Monday, September 27, 2010

The last months of peace

This item in our library is a momento of the days before most of Europe (and British colonies elsewhere) were plunged into a major war.

This huge two volume Deutsche Reichsbahn (German Empire Railway) Kursbuch or Passenger Timetable was issued for the summer of 1939, valid from 15 May to 7 October of that year. Well, it didn't get to 7 October before a replacement timetable had to be issued with a much reduced offering of trains - on 1 September Hitler invaded Poland and World War 2 began. Not only did Poland suffer, Germans suddenly found themselves faced with restrictions on travel and consumer items, as well as, of course, having a large part of their male workforce drafted into the armed forces. This later became increasingly severe and although forced labourers from occupied countries bore the brunt of consumer product limitations, all city dwellers - and quite a few small town dwellers - were subject to constant destructive air raids, particularly after America became involved after December 1941.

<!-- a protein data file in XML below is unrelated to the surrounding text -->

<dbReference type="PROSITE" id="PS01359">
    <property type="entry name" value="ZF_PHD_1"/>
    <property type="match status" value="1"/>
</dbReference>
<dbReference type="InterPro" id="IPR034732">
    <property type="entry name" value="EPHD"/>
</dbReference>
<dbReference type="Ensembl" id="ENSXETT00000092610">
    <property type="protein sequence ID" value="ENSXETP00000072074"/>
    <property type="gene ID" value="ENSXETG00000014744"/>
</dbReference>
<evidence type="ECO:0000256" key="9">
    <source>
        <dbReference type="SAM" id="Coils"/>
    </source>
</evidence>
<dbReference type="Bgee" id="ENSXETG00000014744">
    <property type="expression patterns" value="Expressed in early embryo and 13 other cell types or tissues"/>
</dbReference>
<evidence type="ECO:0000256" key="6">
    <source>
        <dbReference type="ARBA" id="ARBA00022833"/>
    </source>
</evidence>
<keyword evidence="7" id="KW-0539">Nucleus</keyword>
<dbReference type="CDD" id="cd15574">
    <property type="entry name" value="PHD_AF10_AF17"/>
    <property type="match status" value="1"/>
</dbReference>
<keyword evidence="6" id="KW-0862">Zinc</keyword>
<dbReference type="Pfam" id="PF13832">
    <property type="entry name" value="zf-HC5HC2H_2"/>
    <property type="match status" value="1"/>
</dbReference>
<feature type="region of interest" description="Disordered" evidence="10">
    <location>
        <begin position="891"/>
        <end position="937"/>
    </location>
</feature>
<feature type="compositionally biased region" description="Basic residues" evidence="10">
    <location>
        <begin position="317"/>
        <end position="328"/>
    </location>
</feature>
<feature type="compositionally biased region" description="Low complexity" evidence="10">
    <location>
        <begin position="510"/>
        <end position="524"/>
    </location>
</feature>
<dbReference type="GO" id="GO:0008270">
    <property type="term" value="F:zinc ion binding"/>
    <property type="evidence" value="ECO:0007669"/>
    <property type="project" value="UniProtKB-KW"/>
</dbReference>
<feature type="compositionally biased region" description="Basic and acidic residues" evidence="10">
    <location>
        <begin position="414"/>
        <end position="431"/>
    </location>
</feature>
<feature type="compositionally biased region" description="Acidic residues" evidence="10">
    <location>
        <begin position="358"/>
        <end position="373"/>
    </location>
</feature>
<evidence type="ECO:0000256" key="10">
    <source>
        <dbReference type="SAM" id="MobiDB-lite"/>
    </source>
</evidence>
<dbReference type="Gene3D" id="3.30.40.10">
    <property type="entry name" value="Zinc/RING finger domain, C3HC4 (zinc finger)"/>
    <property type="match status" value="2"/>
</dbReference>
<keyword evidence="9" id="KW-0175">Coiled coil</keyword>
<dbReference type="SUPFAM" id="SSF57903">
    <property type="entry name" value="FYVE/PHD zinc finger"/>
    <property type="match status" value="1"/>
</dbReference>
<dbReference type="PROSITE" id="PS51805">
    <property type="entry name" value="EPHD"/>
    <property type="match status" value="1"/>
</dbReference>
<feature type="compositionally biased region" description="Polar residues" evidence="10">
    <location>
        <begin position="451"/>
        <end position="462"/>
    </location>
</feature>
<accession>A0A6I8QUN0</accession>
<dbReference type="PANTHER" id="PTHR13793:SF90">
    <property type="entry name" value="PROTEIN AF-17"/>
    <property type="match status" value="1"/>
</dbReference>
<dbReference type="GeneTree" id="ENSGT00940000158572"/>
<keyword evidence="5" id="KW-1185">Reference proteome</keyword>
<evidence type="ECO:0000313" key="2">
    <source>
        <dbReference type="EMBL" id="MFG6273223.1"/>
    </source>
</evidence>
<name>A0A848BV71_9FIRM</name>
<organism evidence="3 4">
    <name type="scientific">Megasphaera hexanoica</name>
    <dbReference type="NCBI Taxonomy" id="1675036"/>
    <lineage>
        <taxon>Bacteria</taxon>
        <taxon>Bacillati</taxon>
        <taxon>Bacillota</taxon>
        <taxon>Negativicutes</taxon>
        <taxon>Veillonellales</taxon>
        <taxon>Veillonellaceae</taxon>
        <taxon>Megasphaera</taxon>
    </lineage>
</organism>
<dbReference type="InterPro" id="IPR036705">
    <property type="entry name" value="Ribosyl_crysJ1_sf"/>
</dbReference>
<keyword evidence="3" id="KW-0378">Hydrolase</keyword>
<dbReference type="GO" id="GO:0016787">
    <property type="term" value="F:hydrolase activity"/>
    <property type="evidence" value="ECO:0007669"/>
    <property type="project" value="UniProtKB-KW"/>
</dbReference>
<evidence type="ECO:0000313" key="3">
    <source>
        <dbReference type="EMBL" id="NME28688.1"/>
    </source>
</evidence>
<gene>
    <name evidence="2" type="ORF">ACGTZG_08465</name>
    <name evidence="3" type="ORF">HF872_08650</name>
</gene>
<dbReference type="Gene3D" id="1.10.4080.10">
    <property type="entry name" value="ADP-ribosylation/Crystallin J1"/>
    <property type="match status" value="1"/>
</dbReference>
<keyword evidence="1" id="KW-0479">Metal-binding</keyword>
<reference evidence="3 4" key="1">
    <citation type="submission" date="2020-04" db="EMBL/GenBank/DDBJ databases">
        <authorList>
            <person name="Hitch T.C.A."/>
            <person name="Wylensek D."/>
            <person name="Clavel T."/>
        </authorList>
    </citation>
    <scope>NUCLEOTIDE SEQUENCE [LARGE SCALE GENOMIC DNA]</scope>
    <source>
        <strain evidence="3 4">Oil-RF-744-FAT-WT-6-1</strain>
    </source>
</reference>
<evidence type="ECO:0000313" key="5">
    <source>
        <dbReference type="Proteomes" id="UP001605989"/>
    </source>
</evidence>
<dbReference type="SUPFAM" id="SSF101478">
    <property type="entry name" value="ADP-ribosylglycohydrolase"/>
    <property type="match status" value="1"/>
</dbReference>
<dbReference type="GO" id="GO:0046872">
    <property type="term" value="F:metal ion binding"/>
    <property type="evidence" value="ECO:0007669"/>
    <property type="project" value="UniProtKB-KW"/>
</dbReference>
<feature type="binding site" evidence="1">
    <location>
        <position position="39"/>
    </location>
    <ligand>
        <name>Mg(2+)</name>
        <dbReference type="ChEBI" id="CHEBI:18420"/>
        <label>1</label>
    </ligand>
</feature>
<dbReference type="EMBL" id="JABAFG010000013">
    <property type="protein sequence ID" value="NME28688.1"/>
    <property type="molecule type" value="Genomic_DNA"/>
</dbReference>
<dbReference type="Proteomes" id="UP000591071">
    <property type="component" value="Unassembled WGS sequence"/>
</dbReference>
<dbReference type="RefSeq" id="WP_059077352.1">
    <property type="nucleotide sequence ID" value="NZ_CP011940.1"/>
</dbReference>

Thus this timetable shows all the many places you could travel by train before the war began, and the trains you could use, not only in Germany but in neighbouring countries. There is a wealth of historical information in it, not solely because many railway lines subsequently disappeared for various reasons. And after the war, Stalin reallocated 24% of Germany's pre-war territory to Poland (and the northern part of East Prussia to Russia). This timetable includes the Sudentenland as part of the Reich as well as the "Protectorat" of Bohmeia and Moravia, all of which now form the Czech Republic.

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